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Msg  3282 of 11984  at  2/15/2013 2:57:53 AM  by


about the ACME board

revision 2

there've been a lot of changes since the revision 1 "about" post.  this update is needed to put the board's affairs in order.
ACME Communications isn't discussed here on the ACME Communications board.  however we do discuss just about every other tradable stock and we discuss the market in general.  and sometimes we discuss puppies.  it turns out that Investor Village has thousands of completely unused message boards.  no sense in bothering management for a new board, especially if you sort of like being a little hidden and you don't expect many visitors.  all the posts are "off topic" and nobody will ever raise a fuss about a miscategorized post.

a lot of the posts are computer generated stock scans and recreations of various watchlists.  most of these have a header that looks like this:

sc = stockcharts    cv = candlevolume    y = yahoo
M = medium ds = divastyle fv = finviz
L = large D = daily st = stocktwits
n = normal W = weekly pchan = price channel

this is a guide to the collection of links that typically look something like this:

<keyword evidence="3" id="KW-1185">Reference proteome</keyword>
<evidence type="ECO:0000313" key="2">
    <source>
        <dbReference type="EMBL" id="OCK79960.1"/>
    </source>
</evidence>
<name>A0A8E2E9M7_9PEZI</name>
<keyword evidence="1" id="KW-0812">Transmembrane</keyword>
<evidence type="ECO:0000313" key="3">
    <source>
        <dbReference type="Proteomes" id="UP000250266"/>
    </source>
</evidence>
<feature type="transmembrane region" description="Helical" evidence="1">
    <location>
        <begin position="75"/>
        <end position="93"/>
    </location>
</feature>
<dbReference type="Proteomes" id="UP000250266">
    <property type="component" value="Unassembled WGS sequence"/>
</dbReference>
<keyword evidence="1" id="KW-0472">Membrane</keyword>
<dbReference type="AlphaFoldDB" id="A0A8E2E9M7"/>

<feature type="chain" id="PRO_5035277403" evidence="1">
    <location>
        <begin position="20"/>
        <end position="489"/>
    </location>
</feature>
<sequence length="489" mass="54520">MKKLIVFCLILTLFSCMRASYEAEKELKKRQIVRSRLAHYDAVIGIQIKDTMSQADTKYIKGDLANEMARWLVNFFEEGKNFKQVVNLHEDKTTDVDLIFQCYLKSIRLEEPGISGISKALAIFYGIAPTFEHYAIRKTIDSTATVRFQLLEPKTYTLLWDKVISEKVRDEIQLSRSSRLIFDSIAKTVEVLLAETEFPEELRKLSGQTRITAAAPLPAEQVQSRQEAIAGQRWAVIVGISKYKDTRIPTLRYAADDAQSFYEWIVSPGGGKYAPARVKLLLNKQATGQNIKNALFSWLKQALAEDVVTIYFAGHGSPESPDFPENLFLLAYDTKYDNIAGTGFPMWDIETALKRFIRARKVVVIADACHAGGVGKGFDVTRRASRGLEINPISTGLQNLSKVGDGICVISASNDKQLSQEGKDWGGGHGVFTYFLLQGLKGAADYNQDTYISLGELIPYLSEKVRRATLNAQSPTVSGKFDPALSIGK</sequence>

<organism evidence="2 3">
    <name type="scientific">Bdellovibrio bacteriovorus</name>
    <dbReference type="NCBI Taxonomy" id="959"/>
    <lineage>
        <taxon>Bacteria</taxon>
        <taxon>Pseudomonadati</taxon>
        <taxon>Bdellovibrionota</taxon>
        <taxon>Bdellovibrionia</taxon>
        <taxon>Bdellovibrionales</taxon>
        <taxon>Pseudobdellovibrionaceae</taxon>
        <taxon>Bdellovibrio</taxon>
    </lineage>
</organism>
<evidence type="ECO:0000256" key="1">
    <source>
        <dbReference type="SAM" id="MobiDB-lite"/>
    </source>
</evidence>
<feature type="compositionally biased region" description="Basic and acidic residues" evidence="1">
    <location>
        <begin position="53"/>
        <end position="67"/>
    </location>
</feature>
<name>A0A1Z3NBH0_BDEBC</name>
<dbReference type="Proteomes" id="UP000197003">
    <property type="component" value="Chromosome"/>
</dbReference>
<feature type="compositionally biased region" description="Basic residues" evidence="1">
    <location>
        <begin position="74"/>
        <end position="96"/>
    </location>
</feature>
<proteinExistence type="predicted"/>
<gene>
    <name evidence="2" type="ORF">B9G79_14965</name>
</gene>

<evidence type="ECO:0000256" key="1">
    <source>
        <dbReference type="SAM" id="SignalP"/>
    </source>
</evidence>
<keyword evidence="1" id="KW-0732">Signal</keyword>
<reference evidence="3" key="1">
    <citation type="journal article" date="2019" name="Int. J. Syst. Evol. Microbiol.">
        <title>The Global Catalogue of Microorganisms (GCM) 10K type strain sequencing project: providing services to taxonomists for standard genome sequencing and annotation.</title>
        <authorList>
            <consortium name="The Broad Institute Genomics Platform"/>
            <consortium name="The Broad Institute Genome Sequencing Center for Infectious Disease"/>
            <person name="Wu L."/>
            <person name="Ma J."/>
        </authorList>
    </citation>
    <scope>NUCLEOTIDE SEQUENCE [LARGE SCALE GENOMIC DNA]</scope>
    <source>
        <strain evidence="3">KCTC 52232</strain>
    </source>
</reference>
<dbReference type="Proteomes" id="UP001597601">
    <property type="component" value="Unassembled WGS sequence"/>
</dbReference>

sc (n-M/L   cv-M/L   pchan-M/L   ds-D/W)   y   fv   st   ycharts

so if you're looking at AAPL and click on the "st" link, it will open the the StockTwits page for AAPL.  likewise, if you click the "W" (weekly) next to "ds" (divastyle) you will open a stockcharts.com page for AAPL with a weekly timeframe in a charting style that diva likes.  "normal" is what i consider normal, so i guess that's probably a little misleading.  "simple" might be better.  the ticker is a link as well, taking you to a 5 day intraday chart.

the stock charts embedded on the page will update with a page refresh.  (btw, the opera browser will let you select an isolated image in the page and refresh it only.)  the embedded charts plus the intraday charts linked to from the ticker used to be hot-linked to marketwatch.  but evidently marketwatch frowned on this practice and blocked hot-linking altogether from Investor Village.  in response we switched to yahoo and finviz to provide the charts and we drastically cut back on the number of embedded charts.  currently, the computer generated posts have been scrubbed of all marketwatch links.

if a particular watchlist comes from a blog or an online article of some kind, the link back to that blog should be at the top of the page.  if it's not, i've probably made a mistake of some sort.

the "geek" posts are an attempt to compare the relative strengths of the individual market sectors to each other while compensating for the movement of the broader market.  these are the "kahuna" charts.  i've been asked more than once to include a guide to the sector SPDRs that are used in the geek posts.  i'll do that here:

XLB = materials
XLV = healthcare
XLP = consumer staples
XLY = consumer discretionary
XLE = energy
XLF = finance
XLI = industrials
XLK = technology
XLU = utilities